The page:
The Supreme Judicial Council, Egypt's highest judicial authority, described President Mohamed Morsi's decision to grant himself new powers putting him above the judiciary as an "unprecedented assault" on the independence of the judiciary.
The new edicts give the president near-absolute power as well as immunity from appeals in courts for any decisions or laws he declares until a new constitution and parliament are in place.
In an emergency meeting on Saturday, the council urged Morsi "to distance this decree from everything that violates the judicial authority".
Al Jazeera said that the Judges' Club has also voiced its anger at the decree.
"With the president giving himself the right to issue decrees or rules that are binding and cannot be appealed, they're saying that never in the history of modern Egypt has there been a president who gave himself so many powers," said Abdel-Hamid.
A Cairo protester's sign read: "Go away Morsi, Egypt is too big for you. People want the fall of the regime"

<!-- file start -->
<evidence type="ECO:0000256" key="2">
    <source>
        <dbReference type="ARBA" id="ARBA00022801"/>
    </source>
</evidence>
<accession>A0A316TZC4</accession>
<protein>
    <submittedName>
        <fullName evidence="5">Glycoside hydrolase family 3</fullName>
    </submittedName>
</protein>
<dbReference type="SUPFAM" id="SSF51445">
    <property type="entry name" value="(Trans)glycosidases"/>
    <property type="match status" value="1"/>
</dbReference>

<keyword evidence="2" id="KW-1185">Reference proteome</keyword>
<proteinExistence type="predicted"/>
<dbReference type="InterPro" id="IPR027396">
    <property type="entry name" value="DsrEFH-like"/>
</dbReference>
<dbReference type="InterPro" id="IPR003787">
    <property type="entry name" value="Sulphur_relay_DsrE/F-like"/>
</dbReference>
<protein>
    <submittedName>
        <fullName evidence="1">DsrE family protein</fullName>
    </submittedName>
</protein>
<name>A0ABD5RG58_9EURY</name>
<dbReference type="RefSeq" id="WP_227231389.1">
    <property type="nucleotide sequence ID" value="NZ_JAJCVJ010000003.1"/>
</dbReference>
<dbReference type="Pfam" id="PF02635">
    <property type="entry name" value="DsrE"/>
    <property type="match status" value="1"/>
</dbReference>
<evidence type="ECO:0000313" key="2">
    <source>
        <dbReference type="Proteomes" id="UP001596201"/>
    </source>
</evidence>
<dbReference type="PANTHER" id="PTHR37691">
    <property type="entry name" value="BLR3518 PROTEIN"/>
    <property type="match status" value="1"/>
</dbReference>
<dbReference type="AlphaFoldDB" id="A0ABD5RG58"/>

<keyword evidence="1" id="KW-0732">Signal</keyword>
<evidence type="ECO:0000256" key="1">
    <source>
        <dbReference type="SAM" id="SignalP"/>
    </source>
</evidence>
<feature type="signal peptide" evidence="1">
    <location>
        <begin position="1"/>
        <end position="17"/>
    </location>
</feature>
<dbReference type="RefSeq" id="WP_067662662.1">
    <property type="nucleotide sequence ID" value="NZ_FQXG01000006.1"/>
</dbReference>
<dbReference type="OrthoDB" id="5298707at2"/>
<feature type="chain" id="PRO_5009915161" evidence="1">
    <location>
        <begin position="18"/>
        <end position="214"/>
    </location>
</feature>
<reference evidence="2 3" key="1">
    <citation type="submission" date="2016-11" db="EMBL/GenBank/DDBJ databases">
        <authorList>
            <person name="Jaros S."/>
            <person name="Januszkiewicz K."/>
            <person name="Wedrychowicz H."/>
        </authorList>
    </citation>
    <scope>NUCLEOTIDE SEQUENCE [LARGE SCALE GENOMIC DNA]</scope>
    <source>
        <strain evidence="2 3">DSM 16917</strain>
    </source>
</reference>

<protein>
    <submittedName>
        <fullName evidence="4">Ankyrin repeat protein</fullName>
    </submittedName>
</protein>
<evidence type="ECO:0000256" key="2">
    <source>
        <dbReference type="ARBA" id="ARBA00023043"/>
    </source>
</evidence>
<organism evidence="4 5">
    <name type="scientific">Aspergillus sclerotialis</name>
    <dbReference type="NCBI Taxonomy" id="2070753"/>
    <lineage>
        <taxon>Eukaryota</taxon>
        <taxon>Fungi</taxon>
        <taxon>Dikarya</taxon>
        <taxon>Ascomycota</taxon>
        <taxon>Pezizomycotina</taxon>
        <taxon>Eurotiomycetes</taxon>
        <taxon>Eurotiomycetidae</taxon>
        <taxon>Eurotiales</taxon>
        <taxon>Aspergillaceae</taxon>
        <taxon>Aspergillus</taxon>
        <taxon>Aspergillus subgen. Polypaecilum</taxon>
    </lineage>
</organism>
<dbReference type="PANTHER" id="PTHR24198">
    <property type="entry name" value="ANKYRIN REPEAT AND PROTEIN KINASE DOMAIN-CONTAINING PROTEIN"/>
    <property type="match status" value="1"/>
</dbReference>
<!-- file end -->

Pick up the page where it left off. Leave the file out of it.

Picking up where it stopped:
Morsi's announcement on Thursday sparked large protests across Egypt on Friday, which lasted into the night. On Saturday, demonstrators near Tahrir Square manned makeshift barricades and threw rocks at security forces, who fired back tear gas.
Opponents of the decree have called for a large-scale demonstration on Tuesday. Left wing and liberal parties have called for an open-ended sit-in aimed at "toppling" the decree.
"We are facing a historic moment in which we either complete our revolution or we abandon it to become prey for a group that has put its narrow party interests above the national interest," the liberal Constitution party said in a statement.
Insisting upon the need to root out what he called "weevils eating away at the nation of Egypt," Morsi said on Friday: "I don't like, want or need to resort to exceptional measures, but I will if I see that my people, nation and the revolution of Egypt are in danger."
"I don't want to have all the powers...but if I see my nation in danger, I will do and I will act. I must," said Morsi.
U.S. State Department spokeswoman Victoria Nuland said Morsi's actions raise "concerns" for many Egyptians and the international community, and said the U.S. urged "all Egyptians to resolve their differences over these important issues peacefully and through democratic dialogue".